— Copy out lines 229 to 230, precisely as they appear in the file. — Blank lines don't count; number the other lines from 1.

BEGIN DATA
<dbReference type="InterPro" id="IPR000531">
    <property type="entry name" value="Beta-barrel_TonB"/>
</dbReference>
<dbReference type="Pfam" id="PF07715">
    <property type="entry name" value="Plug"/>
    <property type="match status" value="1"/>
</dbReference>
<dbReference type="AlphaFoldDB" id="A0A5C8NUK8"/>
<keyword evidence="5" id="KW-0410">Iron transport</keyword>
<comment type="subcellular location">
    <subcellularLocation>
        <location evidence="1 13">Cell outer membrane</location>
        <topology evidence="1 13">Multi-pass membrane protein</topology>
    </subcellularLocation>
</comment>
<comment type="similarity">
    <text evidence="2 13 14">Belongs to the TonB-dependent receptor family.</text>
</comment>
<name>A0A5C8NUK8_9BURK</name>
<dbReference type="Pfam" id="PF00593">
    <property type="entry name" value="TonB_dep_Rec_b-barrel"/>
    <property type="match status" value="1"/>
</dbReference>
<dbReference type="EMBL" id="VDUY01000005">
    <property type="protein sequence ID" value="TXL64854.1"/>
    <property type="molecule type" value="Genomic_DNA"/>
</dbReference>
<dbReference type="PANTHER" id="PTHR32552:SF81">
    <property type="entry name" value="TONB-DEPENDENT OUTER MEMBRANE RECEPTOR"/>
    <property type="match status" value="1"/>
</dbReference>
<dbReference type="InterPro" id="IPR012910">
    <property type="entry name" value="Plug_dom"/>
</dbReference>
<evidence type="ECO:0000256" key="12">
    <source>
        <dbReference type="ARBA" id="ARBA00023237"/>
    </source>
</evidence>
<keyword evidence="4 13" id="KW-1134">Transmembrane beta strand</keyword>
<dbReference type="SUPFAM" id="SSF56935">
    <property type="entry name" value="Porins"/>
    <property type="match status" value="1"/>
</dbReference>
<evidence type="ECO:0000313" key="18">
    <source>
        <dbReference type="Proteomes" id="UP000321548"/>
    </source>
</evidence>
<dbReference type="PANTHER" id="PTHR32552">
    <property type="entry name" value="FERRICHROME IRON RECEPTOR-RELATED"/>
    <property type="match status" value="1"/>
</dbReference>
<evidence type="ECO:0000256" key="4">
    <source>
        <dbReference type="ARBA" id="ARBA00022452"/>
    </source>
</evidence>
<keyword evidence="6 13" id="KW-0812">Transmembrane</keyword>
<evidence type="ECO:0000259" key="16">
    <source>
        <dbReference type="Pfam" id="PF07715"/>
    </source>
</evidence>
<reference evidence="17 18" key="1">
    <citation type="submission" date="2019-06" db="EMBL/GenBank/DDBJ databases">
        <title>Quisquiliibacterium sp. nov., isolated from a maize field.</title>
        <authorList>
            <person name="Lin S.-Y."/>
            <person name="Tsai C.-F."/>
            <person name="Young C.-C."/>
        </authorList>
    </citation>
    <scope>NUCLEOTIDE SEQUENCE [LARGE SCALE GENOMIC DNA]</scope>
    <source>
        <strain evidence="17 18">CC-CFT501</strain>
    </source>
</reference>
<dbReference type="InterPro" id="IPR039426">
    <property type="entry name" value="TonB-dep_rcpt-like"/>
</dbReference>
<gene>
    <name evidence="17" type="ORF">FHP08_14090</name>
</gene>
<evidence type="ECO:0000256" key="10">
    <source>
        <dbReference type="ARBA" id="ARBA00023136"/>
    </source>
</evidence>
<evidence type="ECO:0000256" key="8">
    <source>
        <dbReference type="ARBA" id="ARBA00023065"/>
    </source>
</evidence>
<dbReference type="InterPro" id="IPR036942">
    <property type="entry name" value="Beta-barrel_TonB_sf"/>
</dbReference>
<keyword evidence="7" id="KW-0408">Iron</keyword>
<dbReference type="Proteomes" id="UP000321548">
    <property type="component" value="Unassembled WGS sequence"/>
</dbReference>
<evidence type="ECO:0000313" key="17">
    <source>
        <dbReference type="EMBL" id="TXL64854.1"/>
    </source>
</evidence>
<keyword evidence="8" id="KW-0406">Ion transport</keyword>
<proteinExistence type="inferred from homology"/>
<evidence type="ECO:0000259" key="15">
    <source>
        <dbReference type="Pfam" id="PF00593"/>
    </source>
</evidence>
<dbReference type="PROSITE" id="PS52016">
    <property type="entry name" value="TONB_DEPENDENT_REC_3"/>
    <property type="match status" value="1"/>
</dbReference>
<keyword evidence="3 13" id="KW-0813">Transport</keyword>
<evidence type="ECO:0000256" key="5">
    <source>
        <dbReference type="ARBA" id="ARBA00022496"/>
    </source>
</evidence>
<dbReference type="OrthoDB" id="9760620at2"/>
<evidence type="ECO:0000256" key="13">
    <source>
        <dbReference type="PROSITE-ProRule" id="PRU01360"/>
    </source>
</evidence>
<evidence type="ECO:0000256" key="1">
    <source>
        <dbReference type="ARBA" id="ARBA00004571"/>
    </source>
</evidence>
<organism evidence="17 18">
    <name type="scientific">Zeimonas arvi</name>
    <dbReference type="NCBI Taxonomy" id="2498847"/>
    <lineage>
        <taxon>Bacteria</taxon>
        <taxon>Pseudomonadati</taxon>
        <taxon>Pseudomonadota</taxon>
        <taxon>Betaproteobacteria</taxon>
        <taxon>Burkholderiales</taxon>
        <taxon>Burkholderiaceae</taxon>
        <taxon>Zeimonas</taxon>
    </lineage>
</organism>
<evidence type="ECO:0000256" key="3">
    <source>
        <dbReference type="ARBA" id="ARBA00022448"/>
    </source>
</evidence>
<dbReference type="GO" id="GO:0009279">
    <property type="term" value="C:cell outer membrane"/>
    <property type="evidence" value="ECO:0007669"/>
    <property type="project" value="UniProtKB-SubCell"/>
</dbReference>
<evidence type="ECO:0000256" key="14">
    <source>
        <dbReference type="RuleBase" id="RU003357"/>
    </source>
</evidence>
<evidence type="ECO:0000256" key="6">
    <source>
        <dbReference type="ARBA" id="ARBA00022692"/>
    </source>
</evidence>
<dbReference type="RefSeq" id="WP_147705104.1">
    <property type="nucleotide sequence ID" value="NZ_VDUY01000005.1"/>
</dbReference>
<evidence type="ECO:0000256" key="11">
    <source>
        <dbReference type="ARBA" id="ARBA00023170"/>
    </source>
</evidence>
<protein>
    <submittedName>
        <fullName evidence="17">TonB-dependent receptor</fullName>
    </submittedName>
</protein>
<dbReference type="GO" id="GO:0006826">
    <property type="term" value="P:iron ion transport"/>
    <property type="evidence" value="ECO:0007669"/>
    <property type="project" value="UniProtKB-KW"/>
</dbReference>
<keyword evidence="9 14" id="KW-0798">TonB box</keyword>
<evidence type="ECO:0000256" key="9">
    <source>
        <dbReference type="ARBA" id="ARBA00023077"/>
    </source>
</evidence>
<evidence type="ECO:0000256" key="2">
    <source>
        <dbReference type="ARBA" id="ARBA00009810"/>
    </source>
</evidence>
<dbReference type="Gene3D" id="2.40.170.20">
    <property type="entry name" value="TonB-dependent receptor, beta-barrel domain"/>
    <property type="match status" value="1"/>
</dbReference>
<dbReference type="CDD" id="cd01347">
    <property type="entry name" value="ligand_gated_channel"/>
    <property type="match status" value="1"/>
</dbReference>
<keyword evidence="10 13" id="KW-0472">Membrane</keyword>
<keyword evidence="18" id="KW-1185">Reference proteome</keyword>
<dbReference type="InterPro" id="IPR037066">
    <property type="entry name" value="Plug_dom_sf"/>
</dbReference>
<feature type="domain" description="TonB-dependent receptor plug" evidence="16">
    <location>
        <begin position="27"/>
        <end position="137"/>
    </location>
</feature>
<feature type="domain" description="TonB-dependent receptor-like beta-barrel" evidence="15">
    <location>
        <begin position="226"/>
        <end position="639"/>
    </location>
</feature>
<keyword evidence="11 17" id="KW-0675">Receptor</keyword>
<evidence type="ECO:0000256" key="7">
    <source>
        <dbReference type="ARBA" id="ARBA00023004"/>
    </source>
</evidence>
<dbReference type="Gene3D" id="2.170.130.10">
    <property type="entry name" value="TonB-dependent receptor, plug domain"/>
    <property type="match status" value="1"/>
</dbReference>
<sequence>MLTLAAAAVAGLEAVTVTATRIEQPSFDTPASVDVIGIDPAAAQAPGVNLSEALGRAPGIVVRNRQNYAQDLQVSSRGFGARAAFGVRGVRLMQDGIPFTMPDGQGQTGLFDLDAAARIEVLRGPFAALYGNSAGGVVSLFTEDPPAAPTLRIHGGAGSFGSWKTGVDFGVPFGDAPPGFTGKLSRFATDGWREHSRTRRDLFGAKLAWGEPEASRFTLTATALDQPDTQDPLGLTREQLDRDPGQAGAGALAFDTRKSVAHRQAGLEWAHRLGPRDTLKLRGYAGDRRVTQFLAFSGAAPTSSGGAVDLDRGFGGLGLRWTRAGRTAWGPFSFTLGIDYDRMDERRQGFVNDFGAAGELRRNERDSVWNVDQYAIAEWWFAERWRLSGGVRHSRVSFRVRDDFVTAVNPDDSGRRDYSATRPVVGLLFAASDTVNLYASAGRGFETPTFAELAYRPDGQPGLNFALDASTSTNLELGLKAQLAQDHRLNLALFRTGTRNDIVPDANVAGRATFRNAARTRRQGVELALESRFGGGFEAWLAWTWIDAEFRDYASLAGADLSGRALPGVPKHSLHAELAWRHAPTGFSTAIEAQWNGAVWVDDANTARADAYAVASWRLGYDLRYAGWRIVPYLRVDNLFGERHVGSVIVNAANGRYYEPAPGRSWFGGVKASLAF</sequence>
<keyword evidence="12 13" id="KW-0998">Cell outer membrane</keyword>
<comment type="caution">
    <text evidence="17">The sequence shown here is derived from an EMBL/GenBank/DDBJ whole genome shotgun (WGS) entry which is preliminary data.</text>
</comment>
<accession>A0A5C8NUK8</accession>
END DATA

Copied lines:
    <property type="entry name" value="TonB-dependent receptor, plug domain"/>
    <property type="match status" value="1"/>